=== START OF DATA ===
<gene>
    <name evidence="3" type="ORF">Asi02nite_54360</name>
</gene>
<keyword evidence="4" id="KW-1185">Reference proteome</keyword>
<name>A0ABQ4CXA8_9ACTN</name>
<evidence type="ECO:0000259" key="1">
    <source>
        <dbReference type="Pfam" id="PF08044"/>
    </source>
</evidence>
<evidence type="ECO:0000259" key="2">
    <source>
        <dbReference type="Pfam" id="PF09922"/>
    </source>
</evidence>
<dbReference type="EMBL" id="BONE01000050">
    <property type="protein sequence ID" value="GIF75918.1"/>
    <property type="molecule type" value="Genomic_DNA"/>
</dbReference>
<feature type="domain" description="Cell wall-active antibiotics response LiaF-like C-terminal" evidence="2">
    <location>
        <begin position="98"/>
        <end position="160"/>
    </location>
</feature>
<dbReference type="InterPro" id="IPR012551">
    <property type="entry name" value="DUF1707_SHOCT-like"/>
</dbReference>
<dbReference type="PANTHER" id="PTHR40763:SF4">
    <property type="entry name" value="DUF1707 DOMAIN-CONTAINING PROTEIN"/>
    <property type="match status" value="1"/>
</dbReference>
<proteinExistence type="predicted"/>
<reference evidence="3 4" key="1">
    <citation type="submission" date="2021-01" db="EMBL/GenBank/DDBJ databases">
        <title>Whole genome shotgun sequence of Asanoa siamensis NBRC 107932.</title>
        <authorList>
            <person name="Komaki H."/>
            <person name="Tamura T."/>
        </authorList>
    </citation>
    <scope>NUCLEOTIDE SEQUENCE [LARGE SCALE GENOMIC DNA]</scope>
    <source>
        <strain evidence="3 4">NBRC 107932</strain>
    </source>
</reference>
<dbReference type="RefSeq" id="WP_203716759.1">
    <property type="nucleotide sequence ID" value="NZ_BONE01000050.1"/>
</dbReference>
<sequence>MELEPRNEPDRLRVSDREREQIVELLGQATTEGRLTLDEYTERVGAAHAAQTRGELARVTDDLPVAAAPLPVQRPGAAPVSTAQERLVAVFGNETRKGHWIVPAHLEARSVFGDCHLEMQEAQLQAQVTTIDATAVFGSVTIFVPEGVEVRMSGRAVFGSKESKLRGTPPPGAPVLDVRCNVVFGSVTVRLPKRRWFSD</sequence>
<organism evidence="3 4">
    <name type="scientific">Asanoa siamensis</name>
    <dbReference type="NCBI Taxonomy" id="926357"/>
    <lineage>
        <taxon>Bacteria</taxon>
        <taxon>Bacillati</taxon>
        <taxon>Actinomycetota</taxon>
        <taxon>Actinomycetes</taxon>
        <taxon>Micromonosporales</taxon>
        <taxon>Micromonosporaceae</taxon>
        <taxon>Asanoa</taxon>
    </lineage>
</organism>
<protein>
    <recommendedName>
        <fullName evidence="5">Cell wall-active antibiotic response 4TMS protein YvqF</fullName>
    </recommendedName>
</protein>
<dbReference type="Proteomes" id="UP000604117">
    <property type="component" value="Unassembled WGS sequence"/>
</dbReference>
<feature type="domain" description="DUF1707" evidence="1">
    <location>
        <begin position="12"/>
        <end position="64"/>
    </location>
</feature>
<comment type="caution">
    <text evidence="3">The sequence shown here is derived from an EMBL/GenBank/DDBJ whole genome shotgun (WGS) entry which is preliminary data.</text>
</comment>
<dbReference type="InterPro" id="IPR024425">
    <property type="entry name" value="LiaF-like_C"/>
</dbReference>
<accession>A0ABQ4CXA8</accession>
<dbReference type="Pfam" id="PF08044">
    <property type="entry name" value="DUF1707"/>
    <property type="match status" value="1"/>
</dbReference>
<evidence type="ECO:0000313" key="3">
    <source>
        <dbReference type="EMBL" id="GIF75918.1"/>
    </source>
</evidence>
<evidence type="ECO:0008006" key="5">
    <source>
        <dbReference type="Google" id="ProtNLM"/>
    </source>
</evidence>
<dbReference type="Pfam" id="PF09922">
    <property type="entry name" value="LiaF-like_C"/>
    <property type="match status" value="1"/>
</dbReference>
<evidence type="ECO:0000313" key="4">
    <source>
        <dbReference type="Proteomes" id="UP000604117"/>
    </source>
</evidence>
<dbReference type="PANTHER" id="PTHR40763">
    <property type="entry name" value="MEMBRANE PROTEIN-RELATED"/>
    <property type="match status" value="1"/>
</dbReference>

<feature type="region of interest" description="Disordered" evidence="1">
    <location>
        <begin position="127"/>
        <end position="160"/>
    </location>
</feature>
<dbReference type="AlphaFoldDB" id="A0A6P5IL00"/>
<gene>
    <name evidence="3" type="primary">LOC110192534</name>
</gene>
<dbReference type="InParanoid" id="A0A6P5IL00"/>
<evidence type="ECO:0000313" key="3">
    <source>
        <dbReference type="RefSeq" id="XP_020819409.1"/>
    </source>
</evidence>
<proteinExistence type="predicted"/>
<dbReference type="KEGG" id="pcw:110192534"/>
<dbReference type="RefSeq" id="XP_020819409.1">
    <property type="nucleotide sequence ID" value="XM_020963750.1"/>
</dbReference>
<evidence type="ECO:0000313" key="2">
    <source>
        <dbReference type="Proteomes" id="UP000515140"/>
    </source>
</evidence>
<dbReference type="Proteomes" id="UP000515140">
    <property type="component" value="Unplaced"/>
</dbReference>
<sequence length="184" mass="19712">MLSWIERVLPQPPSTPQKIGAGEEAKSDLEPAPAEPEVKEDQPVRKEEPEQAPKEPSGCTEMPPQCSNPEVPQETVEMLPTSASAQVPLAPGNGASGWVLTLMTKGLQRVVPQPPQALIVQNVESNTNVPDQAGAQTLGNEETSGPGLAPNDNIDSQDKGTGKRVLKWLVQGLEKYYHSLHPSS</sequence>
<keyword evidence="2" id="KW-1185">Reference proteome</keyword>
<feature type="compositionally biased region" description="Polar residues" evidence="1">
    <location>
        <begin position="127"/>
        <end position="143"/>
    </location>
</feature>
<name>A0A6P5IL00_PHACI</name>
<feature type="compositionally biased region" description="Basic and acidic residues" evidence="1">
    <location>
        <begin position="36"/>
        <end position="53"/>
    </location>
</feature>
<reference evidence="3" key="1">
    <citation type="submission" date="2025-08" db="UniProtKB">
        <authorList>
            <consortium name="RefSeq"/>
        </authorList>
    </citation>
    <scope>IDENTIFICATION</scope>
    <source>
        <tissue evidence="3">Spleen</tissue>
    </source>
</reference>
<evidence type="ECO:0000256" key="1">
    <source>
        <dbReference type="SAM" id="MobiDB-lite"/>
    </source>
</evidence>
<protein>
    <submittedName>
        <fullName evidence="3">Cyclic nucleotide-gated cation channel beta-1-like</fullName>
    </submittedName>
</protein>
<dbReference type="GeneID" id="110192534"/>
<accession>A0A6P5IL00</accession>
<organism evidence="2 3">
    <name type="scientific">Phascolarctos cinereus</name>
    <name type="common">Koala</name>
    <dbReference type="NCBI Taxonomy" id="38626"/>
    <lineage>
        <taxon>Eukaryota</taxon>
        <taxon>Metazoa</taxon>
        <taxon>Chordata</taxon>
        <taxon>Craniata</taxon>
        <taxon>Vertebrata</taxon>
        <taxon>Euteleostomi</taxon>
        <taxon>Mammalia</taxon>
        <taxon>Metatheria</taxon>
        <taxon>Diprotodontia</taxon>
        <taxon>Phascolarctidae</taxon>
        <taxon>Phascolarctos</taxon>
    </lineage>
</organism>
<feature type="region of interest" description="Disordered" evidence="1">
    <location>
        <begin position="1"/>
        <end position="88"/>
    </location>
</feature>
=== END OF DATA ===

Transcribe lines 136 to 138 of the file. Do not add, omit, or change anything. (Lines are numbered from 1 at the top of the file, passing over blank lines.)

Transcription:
    </source>
</evidence>
<dbReference type="Proteomes" id="UP000515140">